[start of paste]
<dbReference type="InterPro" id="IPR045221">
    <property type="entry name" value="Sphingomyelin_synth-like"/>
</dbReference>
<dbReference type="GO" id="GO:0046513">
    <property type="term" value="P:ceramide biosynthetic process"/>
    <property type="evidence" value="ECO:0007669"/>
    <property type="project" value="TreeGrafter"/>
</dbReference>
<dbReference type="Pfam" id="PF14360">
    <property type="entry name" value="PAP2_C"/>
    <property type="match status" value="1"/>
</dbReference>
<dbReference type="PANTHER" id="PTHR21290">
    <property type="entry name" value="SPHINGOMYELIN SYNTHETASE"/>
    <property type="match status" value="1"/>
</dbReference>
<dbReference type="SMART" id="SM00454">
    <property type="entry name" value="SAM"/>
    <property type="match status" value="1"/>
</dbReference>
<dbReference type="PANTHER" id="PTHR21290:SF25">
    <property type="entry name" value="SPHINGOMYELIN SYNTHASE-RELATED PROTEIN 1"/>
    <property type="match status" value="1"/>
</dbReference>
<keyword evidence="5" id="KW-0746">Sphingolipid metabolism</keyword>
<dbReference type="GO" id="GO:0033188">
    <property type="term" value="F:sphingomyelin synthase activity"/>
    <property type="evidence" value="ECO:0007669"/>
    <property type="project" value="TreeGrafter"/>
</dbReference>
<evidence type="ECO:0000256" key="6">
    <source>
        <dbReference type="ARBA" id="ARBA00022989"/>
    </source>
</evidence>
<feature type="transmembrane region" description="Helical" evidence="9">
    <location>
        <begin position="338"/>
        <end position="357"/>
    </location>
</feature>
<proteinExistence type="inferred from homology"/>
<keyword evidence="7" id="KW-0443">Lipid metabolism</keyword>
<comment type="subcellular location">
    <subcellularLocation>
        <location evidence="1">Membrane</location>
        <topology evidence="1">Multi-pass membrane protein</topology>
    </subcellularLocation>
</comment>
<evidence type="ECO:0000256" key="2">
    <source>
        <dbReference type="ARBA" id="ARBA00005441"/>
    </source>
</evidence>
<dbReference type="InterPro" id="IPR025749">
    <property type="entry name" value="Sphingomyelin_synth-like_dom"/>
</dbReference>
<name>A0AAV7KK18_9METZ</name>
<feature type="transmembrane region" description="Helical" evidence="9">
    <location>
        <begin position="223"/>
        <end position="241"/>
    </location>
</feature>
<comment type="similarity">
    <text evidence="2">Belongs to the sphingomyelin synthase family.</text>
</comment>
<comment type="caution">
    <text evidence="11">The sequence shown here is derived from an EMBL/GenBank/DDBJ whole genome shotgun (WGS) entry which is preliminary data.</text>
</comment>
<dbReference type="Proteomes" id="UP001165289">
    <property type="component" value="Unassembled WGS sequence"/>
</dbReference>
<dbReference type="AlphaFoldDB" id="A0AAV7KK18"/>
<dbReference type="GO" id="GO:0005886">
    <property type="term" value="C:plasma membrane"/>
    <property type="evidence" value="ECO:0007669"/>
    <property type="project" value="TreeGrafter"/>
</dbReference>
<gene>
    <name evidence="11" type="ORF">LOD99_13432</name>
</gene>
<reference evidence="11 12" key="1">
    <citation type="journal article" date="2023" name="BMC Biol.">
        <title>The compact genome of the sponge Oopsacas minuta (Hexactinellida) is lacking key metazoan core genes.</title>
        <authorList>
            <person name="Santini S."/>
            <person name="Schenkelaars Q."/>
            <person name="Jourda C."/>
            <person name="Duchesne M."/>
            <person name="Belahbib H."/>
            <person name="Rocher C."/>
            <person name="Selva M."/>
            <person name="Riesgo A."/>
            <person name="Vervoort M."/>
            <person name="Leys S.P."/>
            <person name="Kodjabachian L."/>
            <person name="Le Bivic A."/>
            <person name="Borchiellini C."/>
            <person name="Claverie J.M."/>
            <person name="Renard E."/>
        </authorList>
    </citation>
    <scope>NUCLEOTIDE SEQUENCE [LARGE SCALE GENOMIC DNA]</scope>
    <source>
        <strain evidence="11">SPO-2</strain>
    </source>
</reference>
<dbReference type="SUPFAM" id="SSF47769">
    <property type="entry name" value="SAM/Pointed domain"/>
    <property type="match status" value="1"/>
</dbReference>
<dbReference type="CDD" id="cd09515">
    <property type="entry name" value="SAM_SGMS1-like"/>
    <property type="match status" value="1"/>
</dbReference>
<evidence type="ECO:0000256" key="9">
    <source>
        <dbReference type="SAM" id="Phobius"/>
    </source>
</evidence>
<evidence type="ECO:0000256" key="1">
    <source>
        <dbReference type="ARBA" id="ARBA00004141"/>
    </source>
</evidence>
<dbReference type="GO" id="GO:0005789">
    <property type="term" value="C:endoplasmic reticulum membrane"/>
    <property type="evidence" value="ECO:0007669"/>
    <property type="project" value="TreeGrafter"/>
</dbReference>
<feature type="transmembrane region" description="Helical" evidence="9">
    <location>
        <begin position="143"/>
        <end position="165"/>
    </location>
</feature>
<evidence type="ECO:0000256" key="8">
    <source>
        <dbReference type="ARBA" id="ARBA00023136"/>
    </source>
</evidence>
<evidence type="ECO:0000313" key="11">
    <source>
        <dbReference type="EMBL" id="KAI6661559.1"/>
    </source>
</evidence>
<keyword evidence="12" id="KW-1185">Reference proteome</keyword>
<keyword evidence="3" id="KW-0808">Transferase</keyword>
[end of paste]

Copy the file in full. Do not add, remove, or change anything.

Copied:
<dbReference type="InterPro" id="IPR045221">
    <property type="entry name" value="Sphingomyelin_synth-like"/>
</dbReference>
<dbReference type="GO" id="GO:0046513">
    <property type="term" value="P:ceramide biosynthetic process"/>
    <property type="evidence" value="ECO:0007669"/>
    <property type="project" value="TreeGrafter"/>
</dbReference>
<dbReference type="Pfam" id="PF14360">
    <property type="entry name" value="PAP2_C"/>
    <property type="match status" value="1"/>
</dbReference>
<dbReference type="PANTHER" id="PTHR21290">
    <property type="entry name" value="SPHINGOMYELIN SYNTHETASE"/>
    <property type="match status" value="1"/>
</dbReference>
<dbReference type="SMART" id="SM00454">
    <property type="entry name" value="SAM"/>
    <property type="match status" value="1"/>
</dbReference>
<dbReference type="PANTHER" id="PTHR21290:SF25">
    <property type="entry name" value="SPHINGOMYELIN SYNTHASE-RELATED PROTEIN 1"/>
    <property type="match status" value="1"/>
</dbReference>
<keyword evidence="5" id="KW-0746">Sphingolipid metabolism</keyword>
<dbReference type="GO" id="GO:0033188">
    <property type="term" value="F:sphingomyelin synthase activity"/>
    <property type="evidence" value="ECO:0007669"/>
    <property type="project" value="TreeGrafter"/>
</dbReference>
<evidence type="ECO:0000256" key="6">
    <source>
        <dbReference type="ARBA" id="ARBA00022989"/>
    </source>
</evidence>
<feature type="transmembrane region" description="Helical" evidence="9">
    <location>
        <begin position="338"/>
        <end position="357"/>
    </location>
</feature>
<proteinExistence type="inferred from homology"/>
<keyword evidence="7" id="KW-0443">Lipid metabolism</keyword>
<comment type="subcellular location">
    <subcellularLocation>
        <location evidence="1">Membrane</location>
        <topology evidence="1">Multi-pass membrane protein</topology>
    </subcellularLocation>
</comment>
<evidence type="ECO:0000256" key="2">
    <source>
        <dbReference type="ARBA" id="ARBA00005441"/>
    </source>
</evidence>
<dbReference type="InterPro" id="IPR025749">
    <property type="entry name" value="Sphingomyelin_synth-like_dom"/>
</dbReference>
<name>A0AAV7KK18_9METZ</name>
<feature type="transmembrane region" description="Helical" evidence="9">
    <location>
        <begin position="223"/>
        <end position="241"/>
    </location>
</feature>
<comment type="similarity">
    <text evidence="2">Belongs to the sphingomyelin synthase family.</text>
</comment>
<comment type="caution">
    <text evidence="11">The sequence shown here is derived from an EMBL/GenBank/DDBJ whole genome shotgun (WGS) entry which is preliminary data.</text>
</comment>
<dbReference type="Proteomes" id="UP001165289">
    <property type="component" value="Unassembled WGS sequence"/>
</dbReference>
<dbReference type="AlphaFoldDB" id="A0AAV7KK18"/>
<dbReference type="GO" id="GO:0005886">
    <property type="term" value="C:plasma membrane"/>
    <property type="evidence" value="ECO:0007669"/>
    <property type="project" value="TreeGrafter"/>
</dbReference>
<gene>
    <name evidence="11" type="ORF">LOD99_13432</name>
</gene>
<reference evidence="11 12" key="1">
    <citation type="journal article" date="2023" name="BMC Biol.">
        <title>The compact genome of the sponge Oopsacas minuta (Hexactinellida) is lacking key metazoan core genes.</title>
        <authorList>
            <person name="Santini S."/>
            <person name="Schenkelaars Q."/>
            <person name="Jourda C."/>
            <person name="Duchesne M."/>
            <person name="Belahbib H."/>
            <person name="Rocher C."/>
            <person name="Selva M."/>
            <person name="Riesgo A."/>
            <person name="Vervoort M."/>
            <person name="Leys S.P."/>
            <person name="Kodjabachian L."/>
            <person name="Le Bivic A."/>
            <person name="Borchiellini C."/>
            <person name="Claverie J.M."/>
            <person name="Renard E."/>
        </authorList>
    </citation>
    <scope>NUCLEOTIDE SEQUENCE [LARGE SCALE GENOMIC DNA]</scope>
    <source>
        <strain evidence="11">SPO-2</strain>
    </source>
</reference>
<dbReference type="SUPFAM" id="SSF47769">
    <property type="entry name" value="SAM/Pointed domain"/>
    <property type="match status" value="1"/>
</dbReference>
<dbReference type="CDD" id="cd09515">
    <property type="entry name" value="SAM_SGMS1-like"/>
    <property type="match status" value="1"/>
</dbReference>
<evidence type="ECO:0000256" key="9">
    <source>
        <dbReference type="SAM" id="Phobius"/>
    </source>
</evidence>
<evidence type="ECO:0000256" key="1">
    <source>
        <dbReference type="ARBA" id="ARBA00004141"/>
    </source>
</evidence>
<dbReference type="GO" id="GO:0005789">
    <property type="term" value="C:endoplasmic reticulum membrane"/>
    <property type="evidence" value="ECO:0007669"/>
    <property type="project" value="TreeGrafter"/>
</dbReference>
<feature type="transmembrane region" description="Helical" evidence="9">
    <location>
        <begin position="143"/>
        <end position="165"/>
    </location>
</feature>
<evidence type="ECO:0000256" key="8">
    <source>
        <dbReference type="ARBA" id="ARBA00023136"/>
    </source>
</evidence>
<evidence type="ECO:0000313" key="11">
    <source>
        <dbReference type="EMBL" id="KAI6661559.1"/>
    </source>
</evidence>
<keyword evidence="12" id="KW-1185">Reference proteome</keyword>
<keyword evidence="3" id="KW-0808">Transferase</keyword>